• If the leave was not requested in advance, a statement that the treatment required was of an urgent nature or there were other circumstances that made advanced scheduling not possible; and,

  • Any additional information that is essential to verify the employee’s eligibility.

An employee not providing the necessary medical certification within the prescribed time period is not entitled to use disabled veteran leave. Supervisors may:

  • Allow the employee to request that the absence be charged to leave without pay (LWOP), sick leave, annual leave, advanced leave, or other forms of paid time off; or,

  • In consultation with their Servicing Employee Relations Specialist, and consistent with applicable laws and regulations may charge the employee as absent without leave (AWOL).

Time Period for Providing Medical Documentation to Use DVL
Added 10/16

When practical, such leave will be requested in advance unless the need for the leave is critical and not foreseeable.

In such instances, written medical certification, when requested, must be provided no later than 15 calendar days after the date of request.

If this is not practical despite the employee’s diligent, good faith efforts, then the employee must provide the requested certification no later than 30 calendar dates after the date of request.

Using Other Leave
Added 10/16

In situations where an employee has not provided the required certification to support entitlement to this benefit, e.g., Veterans Benefits Administration determination is pending, then s/he may use other accrued or advanced leave for such treatment when needed. In such cases the entitlement must be preserved. Once the certification is received, the employee may retroactively substitute disabled veteran leave for any leave used (excluding a period of suspension or absence without leave [AWOL]) during the 12-month eligibility period in which leave was used for medical treatment of the qualifying service-connected disability.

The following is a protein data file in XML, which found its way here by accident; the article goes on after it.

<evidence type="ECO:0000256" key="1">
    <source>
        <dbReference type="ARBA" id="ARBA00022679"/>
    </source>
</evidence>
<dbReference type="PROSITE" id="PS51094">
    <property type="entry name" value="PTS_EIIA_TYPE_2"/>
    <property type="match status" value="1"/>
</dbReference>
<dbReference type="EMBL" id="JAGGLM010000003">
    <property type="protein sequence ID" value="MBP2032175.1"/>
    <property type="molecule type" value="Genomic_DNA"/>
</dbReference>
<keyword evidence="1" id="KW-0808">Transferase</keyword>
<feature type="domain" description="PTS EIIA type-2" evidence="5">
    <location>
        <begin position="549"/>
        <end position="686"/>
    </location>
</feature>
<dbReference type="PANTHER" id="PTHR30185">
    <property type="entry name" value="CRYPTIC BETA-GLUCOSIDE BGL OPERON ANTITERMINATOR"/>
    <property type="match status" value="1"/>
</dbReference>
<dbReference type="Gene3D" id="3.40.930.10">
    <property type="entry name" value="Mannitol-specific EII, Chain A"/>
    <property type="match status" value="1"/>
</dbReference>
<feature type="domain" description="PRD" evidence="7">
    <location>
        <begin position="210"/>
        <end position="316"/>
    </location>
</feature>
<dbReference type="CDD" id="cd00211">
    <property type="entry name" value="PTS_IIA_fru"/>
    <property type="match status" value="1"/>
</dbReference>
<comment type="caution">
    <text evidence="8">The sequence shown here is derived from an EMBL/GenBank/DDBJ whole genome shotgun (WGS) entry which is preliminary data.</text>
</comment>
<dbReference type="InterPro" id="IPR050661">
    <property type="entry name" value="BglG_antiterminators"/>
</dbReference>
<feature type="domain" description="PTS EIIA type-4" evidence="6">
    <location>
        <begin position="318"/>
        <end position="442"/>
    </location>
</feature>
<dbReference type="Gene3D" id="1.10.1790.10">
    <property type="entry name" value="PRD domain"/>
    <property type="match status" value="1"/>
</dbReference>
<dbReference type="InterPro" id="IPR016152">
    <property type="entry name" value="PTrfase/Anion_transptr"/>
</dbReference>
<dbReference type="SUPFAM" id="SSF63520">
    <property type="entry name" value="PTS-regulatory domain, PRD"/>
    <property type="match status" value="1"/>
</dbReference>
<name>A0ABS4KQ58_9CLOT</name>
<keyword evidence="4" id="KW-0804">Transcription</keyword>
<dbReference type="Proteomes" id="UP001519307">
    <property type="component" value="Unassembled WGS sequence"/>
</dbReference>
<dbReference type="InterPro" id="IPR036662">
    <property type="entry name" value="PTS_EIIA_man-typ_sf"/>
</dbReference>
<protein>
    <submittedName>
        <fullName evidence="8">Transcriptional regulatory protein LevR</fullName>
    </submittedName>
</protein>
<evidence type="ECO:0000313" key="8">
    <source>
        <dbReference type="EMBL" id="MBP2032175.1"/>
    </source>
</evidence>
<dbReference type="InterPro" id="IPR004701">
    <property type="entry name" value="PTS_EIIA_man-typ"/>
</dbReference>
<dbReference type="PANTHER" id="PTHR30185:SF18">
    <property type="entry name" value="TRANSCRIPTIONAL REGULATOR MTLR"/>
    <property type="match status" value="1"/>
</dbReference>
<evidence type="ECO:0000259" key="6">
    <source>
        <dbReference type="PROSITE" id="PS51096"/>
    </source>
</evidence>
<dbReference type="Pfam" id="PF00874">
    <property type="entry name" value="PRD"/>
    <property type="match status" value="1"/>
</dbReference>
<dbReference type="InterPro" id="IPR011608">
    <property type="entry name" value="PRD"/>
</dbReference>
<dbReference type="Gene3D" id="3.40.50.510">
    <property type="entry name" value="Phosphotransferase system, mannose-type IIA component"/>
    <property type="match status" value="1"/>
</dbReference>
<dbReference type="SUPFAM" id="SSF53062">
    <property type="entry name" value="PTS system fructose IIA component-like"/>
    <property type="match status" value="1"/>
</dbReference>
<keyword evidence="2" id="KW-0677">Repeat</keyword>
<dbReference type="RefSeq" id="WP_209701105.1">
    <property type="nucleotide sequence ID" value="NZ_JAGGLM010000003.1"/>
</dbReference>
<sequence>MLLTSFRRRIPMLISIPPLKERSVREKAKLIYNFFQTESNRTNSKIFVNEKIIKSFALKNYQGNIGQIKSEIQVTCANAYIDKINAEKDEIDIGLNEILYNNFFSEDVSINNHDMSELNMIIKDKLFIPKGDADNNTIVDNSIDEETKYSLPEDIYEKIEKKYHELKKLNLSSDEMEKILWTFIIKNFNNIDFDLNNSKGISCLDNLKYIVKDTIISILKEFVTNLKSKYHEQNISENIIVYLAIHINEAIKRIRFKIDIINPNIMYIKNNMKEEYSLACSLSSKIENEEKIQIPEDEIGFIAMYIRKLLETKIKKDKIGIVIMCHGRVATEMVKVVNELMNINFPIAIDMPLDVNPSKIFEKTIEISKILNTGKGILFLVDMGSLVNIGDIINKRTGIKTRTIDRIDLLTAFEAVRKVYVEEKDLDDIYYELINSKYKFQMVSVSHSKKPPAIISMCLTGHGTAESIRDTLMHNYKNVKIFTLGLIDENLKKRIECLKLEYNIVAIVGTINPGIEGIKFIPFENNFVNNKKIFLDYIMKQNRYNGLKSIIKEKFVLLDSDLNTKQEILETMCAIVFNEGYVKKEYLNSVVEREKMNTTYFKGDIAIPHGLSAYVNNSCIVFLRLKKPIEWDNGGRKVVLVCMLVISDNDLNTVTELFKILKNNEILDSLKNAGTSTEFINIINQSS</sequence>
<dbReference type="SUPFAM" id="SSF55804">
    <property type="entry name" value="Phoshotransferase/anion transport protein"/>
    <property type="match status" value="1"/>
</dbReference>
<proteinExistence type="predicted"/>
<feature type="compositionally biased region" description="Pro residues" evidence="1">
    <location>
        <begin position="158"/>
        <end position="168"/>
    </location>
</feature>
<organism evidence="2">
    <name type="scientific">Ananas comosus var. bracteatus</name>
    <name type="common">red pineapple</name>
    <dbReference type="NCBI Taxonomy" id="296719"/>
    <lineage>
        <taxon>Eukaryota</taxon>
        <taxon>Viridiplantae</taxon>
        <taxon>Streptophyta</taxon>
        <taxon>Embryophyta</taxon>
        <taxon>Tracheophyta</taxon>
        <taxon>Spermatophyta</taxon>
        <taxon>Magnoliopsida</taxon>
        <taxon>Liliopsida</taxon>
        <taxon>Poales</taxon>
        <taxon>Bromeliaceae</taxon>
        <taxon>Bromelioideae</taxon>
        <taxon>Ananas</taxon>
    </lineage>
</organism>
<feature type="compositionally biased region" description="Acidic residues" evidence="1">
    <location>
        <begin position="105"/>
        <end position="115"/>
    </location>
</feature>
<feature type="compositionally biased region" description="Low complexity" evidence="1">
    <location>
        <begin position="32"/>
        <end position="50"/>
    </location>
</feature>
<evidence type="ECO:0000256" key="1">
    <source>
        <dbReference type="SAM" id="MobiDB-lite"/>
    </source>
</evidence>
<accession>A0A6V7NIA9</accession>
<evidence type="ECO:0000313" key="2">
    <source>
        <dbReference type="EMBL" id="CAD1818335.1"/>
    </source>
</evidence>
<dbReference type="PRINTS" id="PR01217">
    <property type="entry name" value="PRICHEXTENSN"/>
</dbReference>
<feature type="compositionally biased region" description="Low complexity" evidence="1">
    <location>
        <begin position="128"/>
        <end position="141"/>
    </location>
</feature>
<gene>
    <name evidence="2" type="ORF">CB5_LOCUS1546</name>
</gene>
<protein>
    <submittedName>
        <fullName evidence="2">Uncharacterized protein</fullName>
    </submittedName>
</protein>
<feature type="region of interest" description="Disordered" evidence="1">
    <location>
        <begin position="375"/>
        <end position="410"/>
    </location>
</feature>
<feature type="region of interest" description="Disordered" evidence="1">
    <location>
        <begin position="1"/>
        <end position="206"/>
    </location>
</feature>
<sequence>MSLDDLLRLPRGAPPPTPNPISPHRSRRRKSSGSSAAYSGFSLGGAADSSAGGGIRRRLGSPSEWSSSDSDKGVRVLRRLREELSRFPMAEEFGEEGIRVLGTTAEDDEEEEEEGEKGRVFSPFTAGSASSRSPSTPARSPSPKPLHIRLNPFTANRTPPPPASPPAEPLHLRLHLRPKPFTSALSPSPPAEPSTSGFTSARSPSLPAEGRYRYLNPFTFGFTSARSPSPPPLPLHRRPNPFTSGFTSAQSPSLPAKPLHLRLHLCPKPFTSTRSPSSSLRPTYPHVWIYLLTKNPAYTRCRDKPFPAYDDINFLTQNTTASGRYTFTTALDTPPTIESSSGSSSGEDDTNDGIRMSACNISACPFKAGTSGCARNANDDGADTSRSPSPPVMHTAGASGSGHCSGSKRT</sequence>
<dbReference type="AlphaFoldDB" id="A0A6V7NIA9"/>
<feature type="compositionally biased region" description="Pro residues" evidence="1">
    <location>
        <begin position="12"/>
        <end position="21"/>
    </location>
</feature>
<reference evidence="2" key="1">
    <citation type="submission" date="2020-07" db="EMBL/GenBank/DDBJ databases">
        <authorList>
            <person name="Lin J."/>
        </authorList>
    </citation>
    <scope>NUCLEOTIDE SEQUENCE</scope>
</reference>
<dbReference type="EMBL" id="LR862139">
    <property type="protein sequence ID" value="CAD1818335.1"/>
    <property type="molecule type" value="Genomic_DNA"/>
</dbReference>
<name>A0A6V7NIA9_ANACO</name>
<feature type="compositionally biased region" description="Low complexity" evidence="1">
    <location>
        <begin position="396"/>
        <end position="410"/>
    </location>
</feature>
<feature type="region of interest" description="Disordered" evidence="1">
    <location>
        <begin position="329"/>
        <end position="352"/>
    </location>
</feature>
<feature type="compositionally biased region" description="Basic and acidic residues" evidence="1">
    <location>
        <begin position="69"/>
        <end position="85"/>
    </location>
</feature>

Forfeiture of DVL
Added 10/16

DVL to an employee’s credit is forfeited:

  • At the end of the 12-month eligibility period if not used; or

  • When a change in disability rating occurs indicating the employee no longer has a qualifying service-connected disability.

While the employee may no longer have DVL, s/he will have the leave available which has been accruing since employment began, providing it was not used.

Note: This Act does not prevent an employee from requesting to use accrued leave at any point during the initial 12-month employment period.

Transfer of Disabled Veteran Leave
Added 10/16

During the 12-month eligibility period if an employee transfers to another Agency, HRO will certify to the gaining agency the:

  • Number of unused disabled veteran leave hours available for credit; and,

  • Expiration date of the employee’s 12-month eligibility period. Any unused leave will be forfeited at the end of this period.

Re-credit of Disabled Veteran LeaveAdded 10/16

A veteran who has at least a 1 day break in service during the 12-month eligibility period and returns to qualifying Federal employment within the same eligibility period is entitled to a re-credit of the unused balance.

In some instances, a veteran returning to Federal civilian service will not have documentation from his/her former agency showing the number of disabled veteran sick leave hours remaining. In these cases the re-credit of disabled veteran leave may be supported by written documentation available to MRP:

  • In our official personnel records if this was a former MRP employee,

  • The official records of the former employing agency,

  • Copies of contemporaneous earnings and leave statement(s) provided by the employee, or

  • Copies of other contemporaneous written documentation acceptable to MRP.

Lump-Sum Payments
Added 10/16

Employees may not receive a lump-sum payment for any unused disabled veteran leave under any circumstances.